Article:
# Homework Help: Calculating percentage change in volume at constant pressure.

1. Oct 12, 2012

### waqaszeb

1. The problem statement, all variables and given/known data

The coefficient of the thermal expansion of ethanol is given by:

$\alpha$ (per degree Celsius) = 1.0414 x 10^(-3) + 1.5672 x 10^(-6) t + 5.148 X 10^(-8) t^2

Calculate the percentage change in volume when ethanol is heated from 0 to 100 (celsius) at constant pressure.

2. Relevant equations

alpha = (1/V)(partial(V)/(partial(T))(at constant P)

3. The attempt at a solution

I simply rearranged the above equation and integrated with limits T1 and T2:

delta(V) = (alpha/2)(100)^2 = 5.123..something but the answer is 13.8 %

Can someone also comment on the units of alpha? Its confusing because the units t and t^2 are included. From a mathematical point of view, we can't just add them..( or thats what i think at least).

2. Oct 12, 2012

### rude man

You're wise to question units (dimensions). Too few people do that, including a former PhD boss of mine! Yet it's a very powerful way to check your computations as you go along.

The answer of course is that the t coefficient has units of K-1and the t2 coefficient has units of K-2. All terms must be dimensionless as is α.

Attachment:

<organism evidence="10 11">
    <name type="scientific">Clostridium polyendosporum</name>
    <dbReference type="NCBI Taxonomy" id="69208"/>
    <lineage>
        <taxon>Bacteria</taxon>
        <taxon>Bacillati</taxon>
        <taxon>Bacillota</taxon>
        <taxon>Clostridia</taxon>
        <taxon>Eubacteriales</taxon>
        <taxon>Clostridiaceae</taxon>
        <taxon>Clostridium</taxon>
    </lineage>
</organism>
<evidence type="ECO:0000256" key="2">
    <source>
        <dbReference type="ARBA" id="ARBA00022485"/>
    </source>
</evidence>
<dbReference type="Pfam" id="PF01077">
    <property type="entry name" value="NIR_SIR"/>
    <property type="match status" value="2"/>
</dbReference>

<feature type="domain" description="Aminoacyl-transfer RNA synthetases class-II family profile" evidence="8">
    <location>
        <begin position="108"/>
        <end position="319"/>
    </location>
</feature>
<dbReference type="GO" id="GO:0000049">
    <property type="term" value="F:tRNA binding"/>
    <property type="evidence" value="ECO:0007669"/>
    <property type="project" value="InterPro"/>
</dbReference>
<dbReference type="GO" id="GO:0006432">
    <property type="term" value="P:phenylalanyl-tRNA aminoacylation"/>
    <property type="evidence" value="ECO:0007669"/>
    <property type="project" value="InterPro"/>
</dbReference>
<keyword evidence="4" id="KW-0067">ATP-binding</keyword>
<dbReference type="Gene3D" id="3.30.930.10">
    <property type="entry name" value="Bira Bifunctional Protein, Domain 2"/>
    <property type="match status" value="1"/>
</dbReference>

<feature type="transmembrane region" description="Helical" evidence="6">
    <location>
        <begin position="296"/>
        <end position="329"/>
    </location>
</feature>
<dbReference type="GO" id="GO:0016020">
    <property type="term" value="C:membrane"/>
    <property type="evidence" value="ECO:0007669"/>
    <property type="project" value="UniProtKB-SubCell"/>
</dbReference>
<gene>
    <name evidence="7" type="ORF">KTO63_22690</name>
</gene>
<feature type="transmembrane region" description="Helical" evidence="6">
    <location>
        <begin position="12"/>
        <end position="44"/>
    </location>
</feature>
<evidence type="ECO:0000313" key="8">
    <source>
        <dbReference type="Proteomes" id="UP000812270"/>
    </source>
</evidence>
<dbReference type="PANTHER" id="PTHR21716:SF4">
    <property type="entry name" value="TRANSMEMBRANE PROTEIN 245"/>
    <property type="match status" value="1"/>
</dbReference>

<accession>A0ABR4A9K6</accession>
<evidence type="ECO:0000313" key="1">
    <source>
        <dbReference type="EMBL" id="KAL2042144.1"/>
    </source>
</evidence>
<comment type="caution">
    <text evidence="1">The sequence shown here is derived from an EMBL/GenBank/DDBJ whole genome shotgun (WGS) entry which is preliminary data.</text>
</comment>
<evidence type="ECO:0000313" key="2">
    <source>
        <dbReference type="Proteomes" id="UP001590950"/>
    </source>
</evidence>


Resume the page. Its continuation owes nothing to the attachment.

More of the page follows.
Just out of curiosity, why did you use t instead of T in your expression for α?

You need to integrate to get ΔV/V over 0 to 100 deg C.

3. Oct 12, 2012

### waqaszeb

Hey, thanks for you help! I got ΔV/V = (alpha)(T dt), which I integrated from 0 to 100. The answer I get now is 20.86..I'm not sure what I'm doing wrong..

As for the units of alpha..I dont know why its t and not T. This is a question from Chemical Thermodynamics by Peter A. Rock.

4. Oct 12, 2012

### rude man

I don't see your integral. What is it?

I assume t is in Kelvin, not centigrade. Double-check this!

5. Oct 12, 2012

### waqaszeb

I integrated both (ΔV/V)= (alpha) dt [from 0 to 100] = alpha (100) = wrong answer
and (ΔV/V) = (alpha)(T) dt [ from 0 to 100) = alpha x 2 x ( 100^2 - 0^2 ) = 20.86

the answer in the back of my textbook says the answer is 13.8 %

6. Oct 12, 2012

### rude man

V/V. What was your expression for Δ
OK, I got the same answer (13.8%) if I assume t is in deg C.

You did right by setting ΔV/V = αΔt or, let's be sophisticated physicists, dV/V = αdt. I need to see your work step-by-step to see what the error was you made, because you took the right tack in integrating this equation.

7. Oct 13, 2012

### waqaszeb

Here's what I did:

dv/V = $\alpha$ dt = $\alpha$ T (100-0) [ after integration ] = $\alpha$ (100-0) = $\alpha$ (100) = 10.43 for me..

I added the three quantities of alpha and then multiplied by 100. I also multiplied each individual quantity to 100 and then added them together. the answer is still wrong..

8. Oct 14, 2012

### rude man

dV/V is a differential fractional increase in volume. You did not compute the total fractional change in volume.

And you did not integrate α(t)dt from 0 to 100C either.

Integrate both sides of this equation correctly & what do you get?

Last edited: Oct 14, 2012
9. Oct 17, 2012

### waqaszeb

Got it. Thank you so much!